The IRS will send payments to people via direct deposit in cases where it has their bank information. The IRS has bank information for more Americans compared with earlier in the pandemic since it had created a web tool so that people could provide their direct deposit information to receive the first round of payments that were mandated in the CARES Act from late March.

In cases where the IRS does not have direct deposit information, the agency will send payments by mail to the address on the taxpayer’s 2019 tax return.

The IRS will send payments to people automatically based on information from their 2019 return. It will automatically send payments to people who were not required to file a tax return but receive Social Security benefits, railroad retirement benefits, Supplemental Security Income or certain veterans benefits.

The IRS is required to make advance payments by Jan. 15. Eligible recipients whose payments aren’t issued automatically by then can claim their payments when they file their 2020 tax return next year. The tax-filing season is likely to start in late January.

Will I have to pay taxes on my payment?

No. The stimulus payments are not taxable income; they are considered advance payments of tax credits.

My income was substantially different in 2020 than it was in 2019. How will that affect my payment?

People will receive automatic payments from the IRS late this year and early next year based on their 2019 income. However, taxpayers who are entitled to bigger payments based on their 2020 incomes because they made less money this year can get the additional amount when they file their 2020 tax returns.

Taxpayers whose 2020 income was much higher than their 2019 income do not have to pay back any money they received that they wouldn’t have gotten if their advance payment was based off their 2020 income.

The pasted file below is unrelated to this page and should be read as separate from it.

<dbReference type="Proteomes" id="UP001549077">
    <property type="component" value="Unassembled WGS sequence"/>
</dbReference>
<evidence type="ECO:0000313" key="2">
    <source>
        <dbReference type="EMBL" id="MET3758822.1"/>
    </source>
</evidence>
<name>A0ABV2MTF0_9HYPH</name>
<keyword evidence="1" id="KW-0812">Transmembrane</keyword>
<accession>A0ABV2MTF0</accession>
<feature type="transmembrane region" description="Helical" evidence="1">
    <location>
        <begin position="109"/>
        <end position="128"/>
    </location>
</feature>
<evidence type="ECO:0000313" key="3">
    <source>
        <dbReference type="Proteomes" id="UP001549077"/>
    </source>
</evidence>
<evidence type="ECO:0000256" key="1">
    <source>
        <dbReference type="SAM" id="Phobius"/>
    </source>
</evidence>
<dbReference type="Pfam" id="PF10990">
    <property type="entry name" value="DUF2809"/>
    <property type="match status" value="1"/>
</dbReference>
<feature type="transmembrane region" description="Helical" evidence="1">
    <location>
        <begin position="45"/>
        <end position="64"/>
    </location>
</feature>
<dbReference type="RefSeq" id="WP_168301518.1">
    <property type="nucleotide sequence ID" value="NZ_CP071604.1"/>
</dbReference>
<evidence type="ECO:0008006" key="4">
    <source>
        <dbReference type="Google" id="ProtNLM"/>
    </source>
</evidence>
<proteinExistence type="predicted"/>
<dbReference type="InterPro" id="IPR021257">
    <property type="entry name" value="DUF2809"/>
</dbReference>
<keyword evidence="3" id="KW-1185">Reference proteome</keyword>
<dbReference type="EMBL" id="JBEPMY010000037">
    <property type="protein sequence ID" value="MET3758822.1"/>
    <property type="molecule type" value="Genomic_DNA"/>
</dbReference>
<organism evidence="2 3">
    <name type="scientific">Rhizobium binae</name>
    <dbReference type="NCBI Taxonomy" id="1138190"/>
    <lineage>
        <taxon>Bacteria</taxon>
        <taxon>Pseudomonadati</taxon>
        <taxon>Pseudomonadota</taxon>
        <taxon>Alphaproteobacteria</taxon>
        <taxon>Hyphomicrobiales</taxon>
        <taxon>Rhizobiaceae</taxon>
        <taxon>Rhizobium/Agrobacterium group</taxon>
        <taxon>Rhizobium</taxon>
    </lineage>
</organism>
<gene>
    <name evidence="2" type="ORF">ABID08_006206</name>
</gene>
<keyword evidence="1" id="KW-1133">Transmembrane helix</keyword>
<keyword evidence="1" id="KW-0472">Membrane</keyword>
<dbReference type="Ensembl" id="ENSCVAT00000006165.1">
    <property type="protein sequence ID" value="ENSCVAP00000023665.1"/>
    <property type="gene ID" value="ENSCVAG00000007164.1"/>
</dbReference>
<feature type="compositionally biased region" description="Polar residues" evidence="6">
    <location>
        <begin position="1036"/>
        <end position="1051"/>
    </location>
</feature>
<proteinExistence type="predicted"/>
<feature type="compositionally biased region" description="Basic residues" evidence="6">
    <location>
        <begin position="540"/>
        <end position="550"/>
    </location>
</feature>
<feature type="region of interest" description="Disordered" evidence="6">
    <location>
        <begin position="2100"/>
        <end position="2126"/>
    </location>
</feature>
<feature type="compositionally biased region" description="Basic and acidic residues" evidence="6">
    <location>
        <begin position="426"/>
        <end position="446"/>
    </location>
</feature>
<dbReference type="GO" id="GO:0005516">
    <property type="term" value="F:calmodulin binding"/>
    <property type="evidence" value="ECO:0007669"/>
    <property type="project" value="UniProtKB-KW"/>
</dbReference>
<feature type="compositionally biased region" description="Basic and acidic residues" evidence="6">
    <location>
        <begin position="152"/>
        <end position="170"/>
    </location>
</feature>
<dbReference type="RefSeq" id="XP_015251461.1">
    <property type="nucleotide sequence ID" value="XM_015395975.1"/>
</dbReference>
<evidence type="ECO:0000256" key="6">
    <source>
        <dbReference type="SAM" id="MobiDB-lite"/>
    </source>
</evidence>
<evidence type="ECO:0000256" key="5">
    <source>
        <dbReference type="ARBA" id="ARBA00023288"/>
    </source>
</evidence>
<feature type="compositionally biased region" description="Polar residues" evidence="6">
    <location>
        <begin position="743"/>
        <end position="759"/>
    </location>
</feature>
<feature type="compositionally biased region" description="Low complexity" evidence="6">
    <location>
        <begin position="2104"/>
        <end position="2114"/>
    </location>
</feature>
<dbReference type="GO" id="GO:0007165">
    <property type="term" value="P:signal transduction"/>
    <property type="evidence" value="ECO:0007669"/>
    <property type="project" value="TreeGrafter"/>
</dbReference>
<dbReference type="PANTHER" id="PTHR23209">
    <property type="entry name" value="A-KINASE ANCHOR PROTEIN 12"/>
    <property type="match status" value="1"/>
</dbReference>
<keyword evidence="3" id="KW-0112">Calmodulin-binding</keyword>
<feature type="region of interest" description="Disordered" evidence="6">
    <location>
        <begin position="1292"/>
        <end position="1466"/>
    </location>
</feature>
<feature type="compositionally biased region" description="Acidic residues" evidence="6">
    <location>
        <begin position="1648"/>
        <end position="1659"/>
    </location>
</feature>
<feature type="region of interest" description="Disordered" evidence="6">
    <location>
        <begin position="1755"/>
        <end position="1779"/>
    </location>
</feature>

If I had a child this year, is the newborn eligible for the $600 payment?

Taxpayers who had children in 2020 will not automatically receive payments for any new children but can claim those credits when they file their 2020 tax return.

Will my payment amount be smaller if I have any past due debts?

The advance payments will not be reduced because of past-due federal or state debts. Unlike the first round, they can’t be reduced if someone owes past-due child support.

Additionally, the bill includes a provision to prevent the payments from being garnished by banks and private debt collectors. Such a provision was not included in the legislation that created the first round of payments.

I never received my first payment. Can I still get it?

In cases where eligible Americans did not receive their first payment or received too small of a payment, they can claim a tax credit when they file their 2020 tax return.

Updated at 8:13 p.m.

Tags CARES Act Coronavirus COVID-19 relief direct payments Donald Trump Internal Revenue Service Pandemic Steven Mnuchin stimulus checks